Norwegian artist’s huge ‘art space’ near the Arctic Circle—and despite appearances, it is a commercial gallery
Drive north from Oslo for seven hours and you will arrive in Trondheim: Norway’s third largest city and its most populous urban area within reach of the Arctic Circle. Here, at a latitude similar to that of Reykjavik, Iceland, lies the country’s biggest university, a burgeoning restaurant scene and, as of last month, its largest commercial art gallery.
At first glance, the trading element of the Kjøpmannsgata Ung Kunst (KUK) is not so apparent. Spread across two floors with a restaurant and gift shop, this multi-purpose space—described on its website as an “art house” dedicated to emerging art—could almost be categorised as a kunsthalle, except that its not-for-profit business model is largely reliant on the sale of exhibited works.
The gallery’s construction has been funded entirely by its founder, the Trondheim-born painter and sculptor Kjell Erik Killi Olsen, who owes his status as one of Norway’s wealthiest artists to his family’s wholesale goods business. It was the burden of this legacy that drove Killi Olsen to New York in his 20s to pursue art, he says, likening his inheritance to “a noose” around his neck. But now he wants to give back to his hometown: “When I began making my art in the 1970s, local children were not allowed to see it. But Trondheim, conservative as it still is, has changed since then and I want to show its young artists that they can create cutting-edge, provocative work here and have it be appreciated,” he says.
True to form, the KUK’s exterior is now emblazoned with an image of a woman during childbirth with her crowning newborn, by the German photographer Heji Shin, who is one of 31 artists taking part in the inaugural show. Organised by the Scandinavian artists Michael Elmgreen and Ingar Dragset (better known together as the duo Elmgreen & Dragset), and the Danish curator Rhea Dahl, It’s Just a Phase (until 13 February), brings together new and recent works that respond to life stages such as birth, death, ageing and coming out.
Spread across eight galleries, many of the artists on show are yet to receive a solo institutional exhibition, and some have no commercial representation. These include the Berlin-based painter Elizabeth Ravn, who shows intimate interior scenes composed from broad brushtrokes, and the British artist Nikhil Vettukattil, whose moving image installation fills the gallery’s basement level with the thumping sounds of hardcore techno music.
For the inaugural show, the KUK has provided each of the participating artists with an undisclosed exhibiting fee, completely separate to the sales made, for which it takes a 40% commission. It also provides production fees for specially commissioned works such as an installation by the Egyptian-born Mahmoud Khaled, who has converted a basement gallery into a white carpeted den with a 1960s, Hugh Hefner-style leather bed.
“Norway is very different to other Western European countries, there is still a huge gap between commercial and institutional funding, which typically makes it harder for younger artists to show work,” says Dahl. “What is most important is that this space is involved in all stages of an artwork. An artist needs support well before they are ready to exhibit their work—that is only the tip of the iceberg, even if it’s all the public sees.”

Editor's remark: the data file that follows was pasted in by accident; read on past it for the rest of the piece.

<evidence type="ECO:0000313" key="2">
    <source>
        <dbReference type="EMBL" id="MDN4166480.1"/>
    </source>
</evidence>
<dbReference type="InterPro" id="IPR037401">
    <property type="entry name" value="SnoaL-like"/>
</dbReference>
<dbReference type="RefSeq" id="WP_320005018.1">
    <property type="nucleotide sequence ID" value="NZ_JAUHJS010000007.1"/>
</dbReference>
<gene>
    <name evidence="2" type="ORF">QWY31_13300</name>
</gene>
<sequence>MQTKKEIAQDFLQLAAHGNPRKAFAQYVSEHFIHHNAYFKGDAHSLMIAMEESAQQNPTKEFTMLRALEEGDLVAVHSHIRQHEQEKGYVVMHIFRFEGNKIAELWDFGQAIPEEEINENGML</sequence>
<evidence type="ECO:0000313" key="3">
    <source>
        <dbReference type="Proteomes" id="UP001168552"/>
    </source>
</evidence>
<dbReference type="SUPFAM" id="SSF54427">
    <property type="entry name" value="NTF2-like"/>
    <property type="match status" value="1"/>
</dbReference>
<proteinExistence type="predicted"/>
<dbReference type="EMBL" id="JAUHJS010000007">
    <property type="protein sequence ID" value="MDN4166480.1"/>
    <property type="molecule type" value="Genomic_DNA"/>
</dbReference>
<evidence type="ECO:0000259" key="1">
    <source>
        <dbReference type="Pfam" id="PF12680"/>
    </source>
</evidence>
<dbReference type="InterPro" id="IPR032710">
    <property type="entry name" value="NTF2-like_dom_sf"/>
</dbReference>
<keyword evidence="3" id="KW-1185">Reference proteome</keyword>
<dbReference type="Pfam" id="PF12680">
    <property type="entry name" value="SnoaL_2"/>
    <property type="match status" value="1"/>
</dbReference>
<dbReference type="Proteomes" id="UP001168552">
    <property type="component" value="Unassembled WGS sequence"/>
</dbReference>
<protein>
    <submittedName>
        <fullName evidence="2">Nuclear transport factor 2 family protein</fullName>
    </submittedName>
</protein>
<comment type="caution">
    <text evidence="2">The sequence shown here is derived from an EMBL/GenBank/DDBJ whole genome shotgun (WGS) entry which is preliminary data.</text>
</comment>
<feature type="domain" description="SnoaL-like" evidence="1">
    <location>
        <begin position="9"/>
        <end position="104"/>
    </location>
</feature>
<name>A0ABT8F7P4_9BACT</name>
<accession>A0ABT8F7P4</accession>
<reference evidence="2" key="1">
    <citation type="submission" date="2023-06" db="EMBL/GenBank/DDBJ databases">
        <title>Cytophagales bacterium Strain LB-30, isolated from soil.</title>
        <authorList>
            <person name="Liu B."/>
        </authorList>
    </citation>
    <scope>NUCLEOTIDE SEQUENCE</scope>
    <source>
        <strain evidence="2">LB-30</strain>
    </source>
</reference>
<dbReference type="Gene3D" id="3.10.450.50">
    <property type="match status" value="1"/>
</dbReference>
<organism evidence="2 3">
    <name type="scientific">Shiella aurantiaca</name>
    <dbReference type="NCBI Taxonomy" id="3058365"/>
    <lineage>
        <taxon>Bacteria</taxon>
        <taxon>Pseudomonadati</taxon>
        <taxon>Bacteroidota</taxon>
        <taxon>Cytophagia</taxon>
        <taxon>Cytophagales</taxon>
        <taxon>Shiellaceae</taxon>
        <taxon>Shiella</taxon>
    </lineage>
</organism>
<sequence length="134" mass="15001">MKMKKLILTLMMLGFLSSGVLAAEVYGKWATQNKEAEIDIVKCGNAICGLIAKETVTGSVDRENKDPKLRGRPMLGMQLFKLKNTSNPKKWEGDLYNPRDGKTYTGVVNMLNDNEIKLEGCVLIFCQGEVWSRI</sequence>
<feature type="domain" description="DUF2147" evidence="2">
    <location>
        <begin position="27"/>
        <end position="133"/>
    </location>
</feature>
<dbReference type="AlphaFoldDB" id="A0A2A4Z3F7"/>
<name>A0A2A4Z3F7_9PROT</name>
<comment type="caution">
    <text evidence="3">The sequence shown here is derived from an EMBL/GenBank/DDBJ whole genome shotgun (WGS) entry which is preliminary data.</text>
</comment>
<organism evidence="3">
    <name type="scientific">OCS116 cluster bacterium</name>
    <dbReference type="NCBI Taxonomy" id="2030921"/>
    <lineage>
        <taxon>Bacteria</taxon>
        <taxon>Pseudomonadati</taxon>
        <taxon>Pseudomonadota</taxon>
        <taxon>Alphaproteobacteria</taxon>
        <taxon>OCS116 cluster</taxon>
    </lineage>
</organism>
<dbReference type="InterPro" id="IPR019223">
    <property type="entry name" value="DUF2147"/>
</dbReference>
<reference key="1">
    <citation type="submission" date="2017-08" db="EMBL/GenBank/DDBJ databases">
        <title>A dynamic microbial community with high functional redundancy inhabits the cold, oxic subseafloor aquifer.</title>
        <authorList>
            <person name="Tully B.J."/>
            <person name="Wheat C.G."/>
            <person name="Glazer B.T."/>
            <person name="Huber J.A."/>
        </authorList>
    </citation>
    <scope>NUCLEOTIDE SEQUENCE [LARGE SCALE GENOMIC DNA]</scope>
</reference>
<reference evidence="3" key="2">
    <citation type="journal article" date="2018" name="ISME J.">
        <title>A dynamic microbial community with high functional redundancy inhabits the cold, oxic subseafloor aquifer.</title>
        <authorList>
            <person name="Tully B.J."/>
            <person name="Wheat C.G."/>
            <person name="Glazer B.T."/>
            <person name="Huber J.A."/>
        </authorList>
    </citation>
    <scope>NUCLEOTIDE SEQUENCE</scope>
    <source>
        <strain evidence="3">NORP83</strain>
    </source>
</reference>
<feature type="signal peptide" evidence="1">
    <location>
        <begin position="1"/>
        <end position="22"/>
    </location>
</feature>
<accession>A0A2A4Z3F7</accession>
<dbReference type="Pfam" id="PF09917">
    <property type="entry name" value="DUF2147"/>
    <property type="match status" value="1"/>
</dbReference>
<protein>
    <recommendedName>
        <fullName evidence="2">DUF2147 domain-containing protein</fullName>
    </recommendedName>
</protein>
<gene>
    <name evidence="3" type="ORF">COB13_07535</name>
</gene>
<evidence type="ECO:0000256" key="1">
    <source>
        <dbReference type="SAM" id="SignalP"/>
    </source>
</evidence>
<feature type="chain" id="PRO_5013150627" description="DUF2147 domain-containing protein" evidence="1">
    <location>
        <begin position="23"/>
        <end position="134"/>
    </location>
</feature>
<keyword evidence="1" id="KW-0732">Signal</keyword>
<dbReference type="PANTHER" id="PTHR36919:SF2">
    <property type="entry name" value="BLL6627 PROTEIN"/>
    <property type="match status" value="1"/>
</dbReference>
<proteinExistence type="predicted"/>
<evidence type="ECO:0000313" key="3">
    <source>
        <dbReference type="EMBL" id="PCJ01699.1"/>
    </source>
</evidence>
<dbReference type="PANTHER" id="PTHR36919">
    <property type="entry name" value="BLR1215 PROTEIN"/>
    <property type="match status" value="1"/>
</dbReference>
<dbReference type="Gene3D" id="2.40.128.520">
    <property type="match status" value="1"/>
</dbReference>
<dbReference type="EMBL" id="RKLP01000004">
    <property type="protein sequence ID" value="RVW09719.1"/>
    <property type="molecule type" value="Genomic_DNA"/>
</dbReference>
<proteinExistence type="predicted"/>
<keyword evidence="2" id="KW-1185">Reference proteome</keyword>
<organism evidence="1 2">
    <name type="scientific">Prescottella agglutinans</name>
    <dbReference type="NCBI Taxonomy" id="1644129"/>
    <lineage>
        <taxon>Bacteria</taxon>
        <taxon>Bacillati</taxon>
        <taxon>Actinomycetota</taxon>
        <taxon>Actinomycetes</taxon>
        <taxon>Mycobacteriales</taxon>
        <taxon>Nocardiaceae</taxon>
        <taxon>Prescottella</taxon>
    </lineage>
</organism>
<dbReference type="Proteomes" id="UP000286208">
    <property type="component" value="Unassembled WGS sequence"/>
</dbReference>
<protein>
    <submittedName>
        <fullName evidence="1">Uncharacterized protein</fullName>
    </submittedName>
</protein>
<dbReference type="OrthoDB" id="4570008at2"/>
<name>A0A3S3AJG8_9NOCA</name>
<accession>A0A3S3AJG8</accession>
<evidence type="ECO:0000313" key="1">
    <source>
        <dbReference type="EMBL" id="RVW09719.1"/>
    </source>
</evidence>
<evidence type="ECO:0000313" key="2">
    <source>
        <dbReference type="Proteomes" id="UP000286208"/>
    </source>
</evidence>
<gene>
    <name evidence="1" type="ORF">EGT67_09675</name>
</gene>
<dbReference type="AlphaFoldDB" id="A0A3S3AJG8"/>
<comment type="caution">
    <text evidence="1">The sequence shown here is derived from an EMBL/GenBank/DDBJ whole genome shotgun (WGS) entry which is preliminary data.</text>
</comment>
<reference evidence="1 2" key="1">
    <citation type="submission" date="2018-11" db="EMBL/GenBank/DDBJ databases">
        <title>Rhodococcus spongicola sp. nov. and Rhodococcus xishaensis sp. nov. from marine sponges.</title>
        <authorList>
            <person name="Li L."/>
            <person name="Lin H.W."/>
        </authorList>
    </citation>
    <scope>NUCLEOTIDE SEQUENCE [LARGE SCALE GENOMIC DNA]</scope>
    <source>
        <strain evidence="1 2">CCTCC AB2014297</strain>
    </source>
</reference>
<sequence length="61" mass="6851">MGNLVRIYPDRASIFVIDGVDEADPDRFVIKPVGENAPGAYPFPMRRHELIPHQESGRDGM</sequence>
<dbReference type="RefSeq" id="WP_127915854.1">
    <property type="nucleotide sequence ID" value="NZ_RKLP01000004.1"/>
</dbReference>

“When I was a kid we didn’t even have an art museum here,” says Dragset, who grew up near the city. “For Trondheim to now have a space where artists can sell experimental work is indicative of how much it’s evolving.” This local swell of interest in contemporary art is one that precedes the KUK’s arrival; as Dragset points out an actual kunstalle dedicated to contemporary art opened in Trondheim in 2016. However, while the kunsthalle tends to stage exhibitions by more established names in the contemporary art world, the KUK focuses on “emerging and younger, experimental voices”, says its artistic director Cathrin Hovdal Vik. She adds that it is “complementary, not competing” to the ambitions of the kunsthalle.
To this end, it has established a partnership with the Trondheim Academy of Fine Arts, allowing its graduates to show in the space. Among the youngest artists in the inaugural show is a recent graduate of the academy, Samrridhi Kukreja, who practises under the alias Tuda Muda. Born and raised near Delhi, India, Kukreja relocated to Trondheim three years ago to study. Her work, located by the downstairs toilet, shows a video projection of the artist observing her body in a mirror. “Prior to the KUK I can’t imagine where I could have sold a work like this in Norway without going to Oslo,” she says.
And while Trondheim still might not seem the likeliest new location for the art trade, a number of artists cut deals on the gallery’s opening weekend, including the Berlin-based artist Constantin Hartenstein, whose blue resin sculptures based on popular images from East Germany sold to a Trondheim-based collector.
However, the most prominent patron to have made a visit to the space is Queen Sonja of Norway, who is widely reported to be a lover of the arts. And while the Queen has not yet purchased a work from the inaugural show, she did, according to Dahl, take particular interest in a peformance given by Cassie Augusta Jørgensen, which involved the artist ascending a set of stairs and leaving behind imprints of red paint. Afterwards Jørgensen, discussed her work in the context of blushing, an involuntary bodily process that they likened to a “face boner”, to which the Queen replied: “I blush all the time”. Perhaps experimental art is not as bold a proposition here as one would imagine.
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